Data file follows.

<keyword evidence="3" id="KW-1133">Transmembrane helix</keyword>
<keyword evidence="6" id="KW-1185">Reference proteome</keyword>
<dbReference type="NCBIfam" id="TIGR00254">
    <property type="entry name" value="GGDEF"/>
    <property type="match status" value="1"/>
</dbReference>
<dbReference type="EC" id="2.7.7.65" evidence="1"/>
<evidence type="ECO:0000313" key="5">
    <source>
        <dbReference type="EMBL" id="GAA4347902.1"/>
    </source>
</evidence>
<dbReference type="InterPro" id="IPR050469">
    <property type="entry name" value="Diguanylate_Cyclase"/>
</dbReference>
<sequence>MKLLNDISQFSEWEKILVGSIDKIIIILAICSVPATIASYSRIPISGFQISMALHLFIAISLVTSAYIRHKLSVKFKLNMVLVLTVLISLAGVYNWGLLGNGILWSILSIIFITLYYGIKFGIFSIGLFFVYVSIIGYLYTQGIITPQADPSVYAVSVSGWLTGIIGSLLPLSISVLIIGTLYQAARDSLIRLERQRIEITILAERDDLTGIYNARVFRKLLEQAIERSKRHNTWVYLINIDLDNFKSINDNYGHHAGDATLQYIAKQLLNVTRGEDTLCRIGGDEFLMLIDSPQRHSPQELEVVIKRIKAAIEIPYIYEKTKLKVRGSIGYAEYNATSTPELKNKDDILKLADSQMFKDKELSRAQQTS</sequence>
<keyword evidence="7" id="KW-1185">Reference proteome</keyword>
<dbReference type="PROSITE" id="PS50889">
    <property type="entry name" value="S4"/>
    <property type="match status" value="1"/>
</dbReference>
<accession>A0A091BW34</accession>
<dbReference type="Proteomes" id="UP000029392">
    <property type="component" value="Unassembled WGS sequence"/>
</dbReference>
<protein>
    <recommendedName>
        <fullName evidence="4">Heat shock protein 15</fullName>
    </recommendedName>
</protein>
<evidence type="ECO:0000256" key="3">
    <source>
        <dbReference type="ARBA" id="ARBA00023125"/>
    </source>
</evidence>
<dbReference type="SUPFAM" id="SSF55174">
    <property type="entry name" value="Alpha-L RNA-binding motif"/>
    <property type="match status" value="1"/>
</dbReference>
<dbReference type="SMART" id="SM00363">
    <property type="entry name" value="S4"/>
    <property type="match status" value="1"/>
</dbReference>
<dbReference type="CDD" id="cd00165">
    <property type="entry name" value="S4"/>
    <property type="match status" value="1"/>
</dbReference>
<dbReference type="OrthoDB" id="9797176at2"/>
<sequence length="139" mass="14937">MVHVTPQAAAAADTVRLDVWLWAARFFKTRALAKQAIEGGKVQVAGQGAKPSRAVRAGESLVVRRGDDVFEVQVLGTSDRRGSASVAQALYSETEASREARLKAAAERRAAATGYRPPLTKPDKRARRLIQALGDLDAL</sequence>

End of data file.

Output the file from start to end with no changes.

<keyword evidence="3" id="KW-1133">Transmembrane helix</keyword>
<keyword evidence="6" id="KW-1185">Reference proteome</keyword>
<dbReference type="NCBIfam" id="TIGR00254">
    <property type="entry name" value="GGDEF"/>
    <property type="match status" value="1"/>
</dbReference>
<dbReference type="EC" id="2.7.7.65" evidence="1"/>
<evidence type="ECO:0000313" key="5">
    <source>
        <dbReference type="EMBL" id="GAA4347902.1"/>
    </source>
</evidence>
<dbReference type="InterPro" id="IPR050469">
    <property type="entry name" value="Diguanylate_Cyclase"/>
</dbReference>
<sequence>MKLLNDISQFSEWEKILVGSIDKIIIILAICSVPATIASYSRIPISGFQISMALHLFIAISLVTSAYIRHKLSVKFKLNMVLVLTVLISLAGVYNWGLLGNGILWSILSIIFITLYYGIKFGIFSIGLFFVYVSIIGYLYTQGIITPQADPSVYAVSVSGWLTGIIGSLLPLSISVLIIGTLYQAARDSLIRLERQRIEITILAERDDLTGIYNARVFRKLLEQAIERSKRHNTWVYLINIDLDNFKSINDNYGHHAGDATLQYIAKQLLNVTRGEDTLCRIGGDEFLMLIDSPQRHSPQELEVVIKRIKAAIEIPYIYEKTKLKVRGSIGYAEYNATSTPELKNKDDILKLADSQMFKDKELSRAQQTS</sequence>
<keyword evidence="7" id="KW-1185">Reference proteome</keyword>
<dbReference type="PROSITE" id="PS50889">
    <property type="entry name" value="S4"/>
    <property type="match status" value="1"/>
</dbReference>
<accession>A0A091BW34</accession>
<dbReference type="Proteomes" id="UP000029392">
    <property type="component" value="Unassembled WGS sequence"/>
</dbReference>
<protein>
    <recommendedName>
        <fullName evidence="4">Heat shock protein 15</fullName>
    </recommendedName>
</protein>
<evidence type="ECO:0000256" key="3">
    <source>
        <dbReference type="ARBA" id="ARBA00023125"/>
    </source>
</evidence>
<dbReference type="SUPFAM" id="SSF55174">
    <property type="entry name" value="Alpha-L RNA-binding motif"/>
    <property type="match status" value="1"/>
</dbReference>
<dbReference type="SMART" id="SM00363">
    <property type="entry name" value="S4"/>
    <property type="match status" value="1"/>
</dbReference>
<dbReference type="CDD" id="cd00165">
    <property type="entry name" value="S4"/>
    <property type="match status" value="1"/>
</dbReference>
<dbReference type="OrthoDB" id="9797176at2"/>
<sequence length="139" mass="14937">MVHVTPQAAAAADTVRLDVWLWAARFFKTRALAKQAIEGGKVQVAGQGAKPSRAVRAGESLVVRRGDDVFEVQVLGTSDRRGSASVAQALYSETEASREARLKAAAERRAAATGYRPPLTKPDKRARRLIQALGDLDAL</sequence>